New documents released by National Archives

The National Archives have released a new selection of official documents, dating from 1979. Records relating to the intelligence services, strikes and the civil service are now in the public domain.

Interestingly, in 1979 it was suggested that an official history of the intelligence services in the second world war might be ‘laying up trouble for ourselves in the future’, according to Prime Minister Jim Callaghan. At the time the Government did not even acknowledge that the intelligence services existed. An authorised History was published only in 2009, as part of a new policy of openness.

On 11 January 1979 the Transport and General Workers Union voted for a strike among lorry drivers. There was much concern that essential, supplies would be put in danger due to secondary picketing. Troops were put on standby as the Government was on the verge of declaring a state of emergency. Documents released show robust correspondence between the Prime Minister and Union officials, at a time of much unrest.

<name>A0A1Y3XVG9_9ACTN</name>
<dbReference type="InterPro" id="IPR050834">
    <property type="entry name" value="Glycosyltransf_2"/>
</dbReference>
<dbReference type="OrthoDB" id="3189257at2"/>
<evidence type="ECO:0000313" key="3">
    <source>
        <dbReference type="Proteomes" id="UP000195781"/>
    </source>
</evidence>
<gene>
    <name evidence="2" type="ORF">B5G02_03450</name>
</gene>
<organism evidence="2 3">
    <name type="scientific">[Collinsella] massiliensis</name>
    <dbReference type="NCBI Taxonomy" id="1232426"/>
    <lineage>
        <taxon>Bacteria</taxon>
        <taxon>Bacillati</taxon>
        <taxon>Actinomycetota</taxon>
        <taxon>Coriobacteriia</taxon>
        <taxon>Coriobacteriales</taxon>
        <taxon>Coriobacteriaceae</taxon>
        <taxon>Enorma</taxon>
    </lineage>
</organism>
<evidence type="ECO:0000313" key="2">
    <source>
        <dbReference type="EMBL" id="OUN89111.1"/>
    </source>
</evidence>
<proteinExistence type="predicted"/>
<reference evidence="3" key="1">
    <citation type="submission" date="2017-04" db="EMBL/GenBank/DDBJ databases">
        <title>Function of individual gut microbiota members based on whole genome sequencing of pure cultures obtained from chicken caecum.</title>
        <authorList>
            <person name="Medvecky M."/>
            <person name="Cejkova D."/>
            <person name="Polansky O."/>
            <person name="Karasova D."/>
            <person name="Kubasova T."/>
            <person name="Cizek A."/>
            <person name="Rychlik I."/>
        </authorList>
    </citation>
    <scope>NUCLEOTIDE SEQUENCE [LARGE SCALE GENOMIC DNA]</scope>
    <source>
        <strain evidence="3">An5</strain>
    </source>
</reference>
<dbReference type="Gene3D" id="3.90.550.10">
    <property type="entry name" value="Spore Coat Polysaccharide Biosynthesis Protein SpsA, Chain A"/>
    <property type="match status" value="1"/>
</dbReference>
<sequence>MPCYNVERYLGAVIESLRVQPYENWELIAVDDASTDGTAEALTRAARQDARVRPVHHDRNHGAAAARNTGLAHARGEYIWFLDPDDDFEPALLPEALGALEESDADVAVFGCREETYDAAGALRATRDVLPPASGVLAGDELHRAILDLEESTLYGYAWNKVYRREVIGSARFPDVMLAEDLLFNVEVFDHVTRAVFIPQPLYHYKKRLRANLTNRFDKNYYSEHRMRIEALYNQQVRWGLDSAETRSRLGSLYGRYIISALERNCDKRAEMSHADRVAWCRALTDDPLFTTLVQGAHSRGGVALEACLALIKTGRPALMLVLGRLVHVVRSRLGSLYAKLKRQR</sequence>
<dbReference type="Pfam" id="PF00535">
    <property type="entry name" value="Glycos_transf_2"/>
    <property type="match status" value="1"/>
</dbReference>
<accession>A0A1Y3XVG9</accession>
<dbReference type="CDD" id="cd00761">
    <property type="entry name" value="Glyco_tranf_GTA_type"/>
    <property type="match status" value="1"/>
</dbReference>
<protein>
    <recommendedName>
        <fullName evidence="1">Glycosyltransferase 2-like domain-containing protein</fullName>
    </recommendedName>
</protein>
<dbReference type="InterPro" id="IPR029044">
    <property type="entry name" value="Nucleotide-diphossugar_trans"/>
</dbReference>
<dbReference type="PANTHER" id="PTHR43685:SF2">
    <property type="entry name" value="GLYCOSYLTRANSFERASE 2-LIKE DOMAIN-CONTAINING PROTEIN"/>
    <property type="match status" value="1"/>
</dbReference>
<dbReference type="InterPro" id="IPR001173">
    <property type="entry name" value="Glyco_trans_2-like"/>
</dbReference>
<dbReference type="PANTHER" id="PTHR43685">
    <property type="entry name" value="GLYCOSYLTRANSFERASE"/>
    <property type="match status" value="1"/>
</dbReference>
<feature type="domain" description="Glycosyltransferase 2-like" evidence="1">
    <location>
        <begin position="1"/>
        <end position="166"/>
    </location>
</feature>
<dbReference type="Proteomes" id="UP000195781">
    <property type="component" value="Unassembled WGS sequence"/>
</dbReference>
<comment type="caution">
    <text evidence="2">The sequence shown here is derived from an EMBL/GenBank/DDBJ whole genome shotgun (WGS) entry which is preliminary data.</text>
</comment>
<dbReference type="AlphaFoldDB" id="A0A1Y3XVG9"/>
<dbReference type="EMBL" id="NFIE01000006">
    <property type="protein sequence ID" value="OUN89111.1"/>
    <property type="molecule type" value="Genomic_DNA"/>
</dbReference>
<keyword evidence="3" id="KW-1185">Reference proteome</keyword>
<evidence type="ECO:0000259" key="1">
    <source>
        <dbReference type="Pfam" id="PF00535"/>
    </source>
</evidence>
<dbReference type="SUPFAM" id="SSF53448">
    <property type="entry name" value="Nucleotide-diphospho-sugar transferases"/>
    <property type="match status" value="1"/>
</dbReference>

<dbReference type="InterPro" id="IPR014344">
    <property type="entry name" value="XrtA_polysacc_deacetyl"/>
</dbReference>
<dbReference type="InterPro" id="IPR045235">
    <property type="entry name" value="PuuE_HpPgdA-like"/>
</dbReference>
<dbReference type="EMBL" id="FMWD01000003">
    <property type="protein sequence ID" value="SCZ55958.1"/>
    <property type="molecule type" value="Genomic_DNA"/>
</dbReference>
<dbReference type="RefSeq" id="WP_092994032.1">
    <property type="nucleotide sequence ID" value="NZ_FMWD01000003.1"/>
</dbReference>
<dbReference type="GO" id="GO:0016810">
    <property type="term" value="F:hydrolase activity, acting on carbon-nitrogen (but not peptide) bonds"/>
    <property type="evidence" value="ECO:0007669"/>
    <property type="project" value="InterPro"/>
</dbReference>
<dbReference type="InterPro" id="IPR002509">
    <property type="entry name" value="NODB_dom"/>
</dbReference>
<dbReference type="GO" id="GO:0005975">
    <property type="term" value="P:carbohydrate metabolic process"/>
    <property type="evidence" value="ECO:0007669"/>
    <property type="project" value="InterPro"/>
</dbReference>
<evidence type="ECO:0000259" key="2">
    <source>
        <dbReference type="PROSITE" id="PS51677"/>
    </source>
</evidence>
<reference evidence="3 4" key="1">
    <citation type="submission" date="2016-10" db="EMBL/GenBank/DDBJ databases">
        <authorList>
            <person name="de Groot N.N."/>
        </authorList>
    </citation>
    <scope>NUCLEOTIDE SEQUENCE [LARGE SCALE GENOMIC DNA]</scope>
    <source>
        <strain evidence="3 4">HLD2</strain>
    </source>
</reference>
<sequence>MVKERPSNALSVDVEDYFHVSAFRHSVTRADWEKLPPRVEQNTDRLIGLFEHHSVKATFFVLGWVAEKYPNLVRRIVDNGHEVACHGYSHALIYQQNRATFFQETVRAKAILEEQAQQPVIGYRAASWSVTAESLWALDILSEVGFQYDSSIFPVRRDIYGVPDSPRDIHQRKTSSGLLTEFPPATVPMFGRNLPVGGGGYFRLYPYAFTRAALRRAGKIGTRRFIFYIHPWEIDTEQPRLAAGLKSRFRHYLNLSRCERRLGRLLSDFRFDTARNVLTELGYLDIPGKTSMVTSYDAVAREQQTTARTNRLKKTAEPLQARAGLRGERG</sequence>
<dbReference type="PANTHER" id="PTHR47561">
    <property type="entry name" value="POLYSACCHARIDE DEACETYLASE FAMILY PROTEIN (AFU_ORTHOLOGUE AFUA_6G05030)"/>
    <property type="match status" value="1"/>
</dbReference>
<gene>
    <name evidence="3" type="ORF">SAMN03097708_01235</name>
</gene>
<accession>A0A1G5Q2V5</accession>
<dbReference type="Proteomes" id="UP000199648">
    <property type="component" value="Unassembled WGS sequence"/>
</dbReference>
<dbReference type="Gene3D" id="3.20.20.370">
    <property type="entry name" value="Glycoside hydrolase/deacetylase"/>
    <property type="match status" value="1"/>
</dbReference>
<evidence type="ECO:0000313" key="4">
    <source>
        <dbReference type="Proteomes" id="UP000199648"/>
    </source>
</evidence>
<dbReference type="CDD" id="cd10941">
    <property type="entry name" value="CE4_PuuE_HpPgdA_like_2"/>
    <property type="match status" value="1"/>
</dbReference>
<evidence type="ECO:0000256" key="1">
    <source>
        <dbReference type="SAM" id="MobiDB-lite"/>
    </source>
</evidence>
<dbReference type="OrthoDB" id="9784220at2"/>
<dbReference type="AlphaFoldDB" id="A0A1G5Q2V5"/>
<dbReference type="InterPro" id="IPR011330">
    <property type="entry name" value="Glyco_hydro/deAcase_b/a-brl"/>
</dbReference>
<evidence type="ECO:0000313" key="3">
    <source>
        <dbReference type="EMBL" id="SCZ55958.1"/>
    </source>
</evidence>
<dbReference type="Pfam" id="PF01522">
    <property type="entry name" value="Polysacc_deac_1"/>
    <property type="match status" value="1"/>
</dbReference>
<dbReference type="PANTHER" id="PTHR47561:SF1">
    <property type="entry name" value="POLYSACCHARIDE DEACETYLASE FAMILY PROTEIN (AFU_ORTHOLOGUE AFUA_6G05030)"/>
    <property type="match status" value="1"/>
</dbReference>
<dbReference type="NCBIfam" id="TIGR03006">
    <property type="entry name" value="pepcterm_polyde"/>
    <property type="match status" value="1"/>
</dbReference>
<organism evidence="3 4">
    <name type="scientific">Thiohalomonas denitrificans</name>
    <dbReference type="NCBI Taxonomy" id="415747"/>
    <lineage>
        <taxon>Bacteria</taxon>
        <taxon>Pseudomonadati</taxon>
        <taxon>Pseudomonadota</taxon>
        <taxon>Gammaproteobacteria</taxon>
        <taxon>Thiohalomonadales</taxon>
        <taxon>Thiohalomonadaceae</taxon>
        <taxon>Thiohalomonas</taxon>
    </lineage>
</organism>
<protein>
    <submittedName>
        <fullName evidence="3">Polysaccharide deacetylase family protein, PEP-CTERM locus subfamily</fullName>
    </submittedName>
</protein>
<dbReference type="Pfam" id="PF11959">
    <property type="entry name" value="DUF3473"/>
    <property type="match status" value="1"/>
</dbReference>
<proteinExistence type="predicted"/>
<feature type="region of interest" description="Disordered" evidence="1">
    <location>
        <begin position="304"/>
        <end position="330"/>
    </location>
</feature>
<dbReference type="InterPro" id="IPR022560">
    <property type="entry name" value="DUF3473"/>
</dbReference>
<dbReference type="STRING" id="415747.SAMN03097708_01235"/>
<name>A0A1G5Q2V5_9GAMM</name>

When the new Conservative Government, by Margaret Thatcher, came to power in 1979 they immediately set upon schemes to freeze and then reduce civil service manpower and running costs. There was much heated debate among ministers about whether they could a 10% cut in budgets. In particular the Chancellor and Secretary of Defence were concerned. Also, Margaret Thatcher also refused to send a goodwill Christmas to civil service staff.

In Northern Ireland, the new Government took a robust position. After the US Government refused to supply weapons to the Royal Ulster Constabulary Margaret Thatcher took up the issue personally with President Carter. There were suggestions that the powerful Irish-American lobby were behind the problems.

New year always brings an interesting release of documents from thirty years ago. Under the 30 year rule most documents are closed for that period of time, unless they are deemed harmless enough to be released early, or sensitive enough to be closed for longer. 2013 should see the release of many documents relating to the Falklands War that aren’t already in the public domain.


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